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Elizabeth Pagano is the editor of the Austin Monitor.
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Rainey Street development proposal hits Landmark Commission roadblock
Thursday, May 3, 2012 by Elizabeth Pagano
A proposed mixed use development in the Rainey Street area may have hit a stumbling block at the Historic Landmark Commission last week.
To make way for the development, 95 Rainey Street, 91 Rainey Street, 93 Rainey Street, 89 Rainey Street, and 89.5 Rainey Street will have to be demolished or moved. All the houses, aside from 89.5 Rainey Street, are contributing structures in the Rainey Street National Register Historic District.
Though the exact plan for the development has yet to be nailed down, plans for the “Rainey Street Project” show two towers that will consist of residential, office, and hotel space as well as restaurant, hotel and car dealership use.
The developer has offered to “make a good faith effort” to relocate the buildings that are sturdy enough to be moved. But this offer was evidently not strong enough for the commission, who voted unanimously to begin a demolition delay on the properties in order to give developers time to talk to those who oppose the demolition.
The commission can delay demolition for up to 180 days without initiating historic zoning.
Developers pointed to the 2005 Rainey Street Ordinance, saying that their project was in line with what the city envisioned for the area when it decided to include the neighborhood in the Central Business District.
“Clearly this contemplates a major development. Something other than what is there now. I can’t imagine Lustre Pearl building an underground parking garage,” said Wally Scott, president and general counsel of the Sutton Company. Scott told the commission that he hoped to “advance the redevelopment of that property in a logical way.”
Since its inclusion in the CBD, Rainey Street has rapidly transformed into a bar district. Cocktail Lounges are not a conditional use in the district.
After attending a Rainey Street Neighborhood Association meeting, Sutton Company principal Mac Pike said that he felt he had neighborhood support – though there was no official vote on the project. Several neighbors showed up in support of the project, saying that the recent speedy transformation of the area into a bar district has led to decreased quality of life in the area.
One neighbor, Gene Sanchez, said that he recently had to erect a fence “to keep people from using our yard as a toilet.”
“When this was presented to my family, we said ‘of course we will support this fully,’ because the character of the neighborhood right now is pretty much like Sixth Street,” said Sanchez.
In fact, no Rainey Street residents showed up to oppose the project, though several Austinites did speak against the demolitions, including Tere O’Connell, president-elect of the Heritage Society of Austin.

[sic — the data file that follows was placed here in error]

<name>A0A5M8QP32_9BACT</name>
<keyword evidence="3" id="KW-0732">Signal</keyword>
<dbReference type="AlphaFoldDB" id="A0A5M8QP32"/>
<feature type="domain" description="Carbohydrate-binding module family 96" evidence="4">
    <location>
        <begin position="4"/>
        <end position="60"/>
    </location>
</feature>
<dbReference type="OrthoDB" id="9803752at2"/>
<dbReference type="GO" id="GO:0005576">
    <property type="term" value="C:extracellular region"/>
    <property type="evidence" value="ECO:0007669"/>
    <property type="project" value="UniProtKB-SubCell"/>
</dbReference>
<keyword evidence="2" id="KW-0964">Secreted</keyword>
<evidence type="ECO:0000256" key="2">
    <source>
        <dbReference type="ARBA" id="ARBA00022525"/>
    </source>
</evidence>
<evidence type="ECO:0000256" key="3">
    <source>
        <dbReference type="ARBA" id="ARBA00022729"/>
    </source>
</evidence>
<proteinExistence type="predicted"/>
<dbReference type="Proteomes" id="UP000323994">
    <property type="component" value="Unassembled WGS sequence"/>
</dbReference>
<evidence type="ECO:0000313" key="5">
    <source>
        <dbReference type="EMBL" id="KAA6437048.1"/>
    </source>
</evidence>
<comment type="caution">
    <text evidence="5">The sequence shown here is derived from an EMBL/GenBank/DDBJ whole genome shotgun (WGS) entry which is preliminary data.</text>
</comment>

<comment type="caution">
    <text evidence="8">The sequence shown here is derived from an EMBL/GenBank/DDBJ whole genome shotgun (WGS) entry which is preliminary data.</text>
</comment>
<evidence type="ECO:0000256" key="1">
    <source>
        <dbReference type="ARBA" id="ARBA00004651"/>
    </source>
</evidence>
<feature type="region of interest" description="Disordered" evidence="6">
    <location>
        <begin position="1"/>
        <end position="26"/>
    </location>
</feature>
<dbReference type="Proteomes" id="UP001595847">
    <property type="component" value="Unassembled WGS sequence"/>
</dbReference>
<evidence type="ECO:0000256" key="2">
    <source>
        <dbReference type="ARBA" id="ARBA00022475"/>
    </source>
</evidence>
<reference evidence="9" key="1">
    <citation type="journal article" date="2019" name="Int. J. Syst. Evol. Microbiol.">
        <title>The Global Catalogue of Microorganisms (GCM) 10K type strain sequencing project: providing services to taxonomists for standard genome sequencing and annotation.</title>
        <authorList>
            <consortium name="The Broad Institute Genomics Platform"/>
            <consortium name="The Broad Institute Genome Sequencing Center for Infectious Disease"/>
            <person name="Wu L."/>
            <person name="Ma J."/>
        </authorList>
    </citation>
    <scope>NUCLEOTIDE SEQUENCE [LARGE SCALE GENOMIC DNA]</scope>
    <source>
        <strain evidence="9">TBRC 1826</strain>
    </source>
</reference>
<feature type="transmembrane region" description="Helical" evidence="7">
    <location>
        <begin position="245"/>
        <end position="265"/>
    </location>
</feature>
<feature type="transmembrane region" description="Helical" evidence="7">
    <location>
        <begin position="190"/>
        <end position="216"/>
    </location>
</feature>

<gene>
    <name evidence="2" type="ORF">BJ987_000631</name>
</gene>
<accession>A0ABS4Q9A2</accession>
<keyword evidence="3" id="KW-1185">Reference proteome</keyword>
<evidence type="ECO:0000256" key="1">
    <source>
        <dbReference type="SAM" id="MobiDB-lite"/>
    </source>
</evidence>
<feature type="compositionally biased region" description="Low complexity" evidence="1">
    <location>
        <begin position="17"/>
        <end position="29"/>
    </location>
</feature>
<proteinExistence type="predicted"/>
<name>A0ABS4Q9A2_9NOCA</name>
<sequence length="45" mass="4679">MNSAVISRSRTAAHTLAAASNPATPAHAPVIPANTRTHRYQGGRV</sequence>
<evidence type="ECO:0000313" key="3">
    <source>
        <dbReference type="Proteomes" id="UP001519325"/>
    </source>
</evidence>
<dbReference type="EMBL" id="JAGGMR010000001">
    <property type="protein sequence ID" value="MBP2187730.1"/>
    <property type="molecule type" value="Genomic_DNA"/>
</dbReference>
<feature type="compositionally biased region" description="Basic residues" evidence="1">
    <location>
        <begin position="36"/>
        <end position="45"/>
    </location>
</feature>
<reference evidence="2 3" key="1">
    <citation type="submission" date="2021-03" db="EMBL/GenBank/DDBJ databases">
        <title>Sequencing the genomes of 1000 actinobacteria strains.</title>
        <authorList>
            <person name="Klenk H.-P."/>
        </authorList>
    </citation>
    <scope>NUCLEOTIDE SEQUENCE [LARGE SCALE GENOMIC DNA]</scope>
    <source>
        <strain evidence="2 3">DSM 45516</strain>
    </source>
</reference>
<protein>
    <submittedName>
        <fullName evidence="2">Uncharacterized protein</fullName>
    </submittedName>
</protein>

O’Connell said that she was concerned about the long-term preservation of Rainey Street. “There are ways to reuse existing buildings in a vibrant community and that adds to the texture of our city to retain these historic buildings,” said O’Connell
Commissioner Meghan Kleon agreed.
“Preservation does allow for density. It allows for mixed-use sustainable development, and historic preservation is a key component to sustainable development in Austin. So I think pitting the two against each other is absurd,” said Kleon.
“I’m kind of disturbed by some of the architectural determinism that I’m hearing in this discussion as if preserving these buildings means you necessarily have to have bars. That’s certainly not the case. There’s a potential to have other types of businesses in these historic buildings,” said Kleon.
Downtown Commission member and Rainey Street resident Jude Galligan told the commission that he was concerned that their lack of support for the demolition or moving of the houses would help to perpetuate the district’s transformation into a “single-use, nighttime-only bar district.”
“Appropriateness on Rainey Street should be viewed through the lens of mixed use, and land decisions, which you are here to opine on. The appropriateness of them should be congruent with the Downtown Austin Plan. If it’s too much to ask this commission to support this project… perhaps it is not too much to ask this commission to simply not oppose it and to acknowledge the vision for downtown Austin articulated in the Downtown Austin Plan,” said Galligan.
“With all due respect, we did not start this process with the expectation of coming in front of the Historic Landmark Commission,” said Pike. “Our intent is to comply 100 percent with those zoning ordinances as well as the Rainey Street overlay, which does address the specifics of what can and cannot happen to those houses.”
“Those houses do have significant years and people living in them. But I think so does just about every other neighborhood in this city and every other neighborhood in the county,” said Pike.
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